For centuries, portraiture has been dominated by the faces of rich white men who could afford to embellish their images in brushed paint or chiseled marble.
The National Portrait Gallery, whose collection is chockablock with those portraits, now offers a challenging and long overdue counterpoint in “UnSeen: Our Past in a New Light, Ken Gonzales-Day and Titus Kaphar.” Featuring the work of the two contemporary artists, the exhibition illustrates in stark and painful detail how our collective history is seen through a distorted artistic prism that has ignored people of color while glorifying the brutal and racist actions of white men.
In his largest exhibition to date, Titus Kaphar’s 17 paintings pack a devastating punch, literally lifting the veil on the myths we tell ourselves about famous white men who have been canonized in American history textbooks. In “Behind the Myth of Benevolence,” a traditional portrait of Thomas Jefferson has been pulled back to reveal a painting of Sally Hemings, an enslaved woman who worked on Jefferson’s plantation. Jefferson fathered at least six of her children, a fact that Jefferson never denied even though some of his white descendants and other supporters did so for centuries.
In Kaphar’s painting, Hemings appears to be nude with only a bare leg and arm visible and a washbowl at her feet. Her sad eyes stare directly at the viewer, challenging our distorted account of Jefferson, who owned hundreds of slaves at the same time he wrote the Declaration of Independence detailing “self-evident” truths that “all men are created equal.” In another hypocritical turn, Jefferson included a passage condemning King George for the “assemblage of horrors” of slavery that was deleted by Congress before the historic document’s approval to appease Southern slave owners like Jefferson.
The murderous legacy of President Andrew Jackson is sliced to tatters in “Shred of Truth,” which depicts a traditional portrait of Jackson cut into strips of canvas that are flayed back and nailed to the wall. Reminiscent of leather fringe on traditional American Indian garments, the strips may reference Jackson’s brutal actions as the “Indian Killer” who signed the Indian Removal Act, triggering the deaths of more than 4,000 Cherokee on the “Trail of Tears” as more than 60,000 American Indians were forced off their ancestral lands. Jackson was a slave owner who said the Cherokee “must disappear” because they are “established in the midst of a superior race.” In a decision with racist echoes, President Trump may scrap a U.S. Treasury plan to replace Jackson on the front of the $20 bill with Underground Railroad leader Harriet Tubman.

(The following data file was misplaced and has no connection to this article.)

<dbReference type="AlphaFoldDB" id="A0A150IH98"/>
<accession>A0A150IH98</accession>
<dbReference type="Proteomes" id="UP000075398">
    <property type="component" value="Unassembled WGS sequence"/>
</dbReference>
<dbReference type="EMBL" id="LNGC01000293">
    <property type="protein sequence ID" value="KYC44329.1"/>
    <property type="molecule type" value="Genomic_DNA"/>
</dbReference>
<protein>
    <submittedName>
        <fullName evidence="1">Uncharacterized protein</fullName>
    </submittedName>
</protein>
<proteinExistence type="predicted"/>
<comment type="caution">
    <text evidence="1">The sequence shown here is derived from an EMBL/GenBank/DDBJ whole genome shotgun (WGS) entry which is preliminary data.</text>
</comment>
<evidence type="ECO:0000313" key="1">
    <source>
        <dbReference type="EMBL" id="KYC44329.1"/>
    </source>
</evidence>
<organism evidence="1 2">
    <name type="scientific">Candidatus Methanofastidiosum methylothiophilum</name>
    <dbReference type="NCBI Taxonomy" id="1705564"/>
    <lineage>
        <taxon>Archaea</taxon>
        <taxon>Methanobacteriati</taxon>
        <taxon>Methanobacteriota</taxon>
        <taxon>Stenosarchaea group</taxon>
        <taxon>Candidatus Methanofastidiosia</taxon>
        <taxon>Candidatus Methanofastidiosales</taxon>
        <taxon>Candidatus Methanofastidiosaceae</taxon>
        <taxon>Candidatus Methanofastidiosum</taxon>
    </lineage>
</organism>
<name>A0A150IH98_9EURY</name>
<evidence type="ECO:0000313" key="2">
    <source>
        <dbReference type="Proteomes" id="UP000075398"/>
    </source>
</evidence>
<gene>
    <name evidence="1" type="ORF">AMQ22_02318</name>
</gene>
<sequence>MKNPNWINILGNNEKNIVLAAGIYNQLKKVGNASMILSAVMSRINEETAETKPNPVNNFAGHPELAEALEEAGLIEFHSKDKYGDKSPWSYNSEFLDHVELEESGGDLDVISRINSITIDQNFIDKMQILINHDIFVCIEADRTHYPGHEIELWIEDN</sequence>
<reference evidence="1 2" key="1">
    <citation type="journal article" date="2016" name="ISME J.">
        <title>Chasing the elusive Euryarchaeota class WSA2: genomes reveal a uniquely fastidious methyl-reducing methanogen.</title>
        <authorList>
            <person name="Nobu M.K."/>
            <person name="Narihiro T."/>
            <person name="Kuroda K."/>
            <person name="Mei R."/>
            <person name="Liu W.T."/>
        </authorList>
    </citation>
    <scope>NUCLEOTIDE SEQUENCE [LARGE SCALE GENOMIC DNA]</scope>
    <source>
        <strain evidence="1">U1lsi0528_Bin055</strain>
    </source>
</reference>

In “Columbus Day Painting,” Kaphar has bound Columbus’s landing party from head to toe in raw canvas like faceless mummies, focusing the viewer’s attention on their spears and raised crosses and the racist depiction of two small naked “natives” in the background. In a charged reinterpretation of a famous 1846 painting by John Vanderlyn, Kaphar underscores how we have lionized a man who oversaw the genocide and enslavement of indigenous people in their first encounters with European interlopers.
In the dual exhibition organized by National Portrait Gallery curators Taína Caragol and Asma Naeem, Ken Gonzales-Day contrasts photos of busts or sculptures of famous white men (Ben Franklin, George Washington and others) with a photo of a bust of an African woman and illustrations of American Indians. But his most powerful work by far is his “Erased Lynching” series featuring historic photos and postcards of dozens of lynchings that were altered to remove the victims. The haunting result is a penetrating focus on the perpetrators and indifferent witnesses in the photos, as the murderers and crowds of white onlookers view the snuffing of innocent lives as a tourist attraction. The saddest aspect is the children standing in the front of some of the crowds, ensuring that a legacy of brutality and racism was passed on to the next generation. That legacy continues today, but the lynchings have been replaced by the shooting of unarmed black men by police who rarely face prosecution.
In Montgomery, Ala., on the site of a former warehouse where black people were enslaved, the recently opened Legacy Museum also tells the shameful history of more than 4,400 African American men, women and children who were lynched, burned alive, shot, drowned or burned to death by white mobs between 1877 and 1950. The memorial includes jars of soil from various lynching sites, offering a real physical reminder of the atrocities that have occurred beneath our feet. In his famous 1937 poem “Strange Fruit,” poet Abel Meeropol described in sparse, shattering detail how “Southern trees bear strange fruit” with “blood on the leaves and blood at the root.”
UnSeen: Our Past in a New Light, Ken Gonzales-Day and Titus Kaphar
through Jan. 6, 2019
National Portrait Gallery
8th and F Streets, NW
(202) 633-8300 | www.npg.si.edu
About the Author
Brendan L. Smith (www.brendanlsmith.com) is a contributing writer for The Washington Diplomat and a mixed-media artist in Washington, D.C.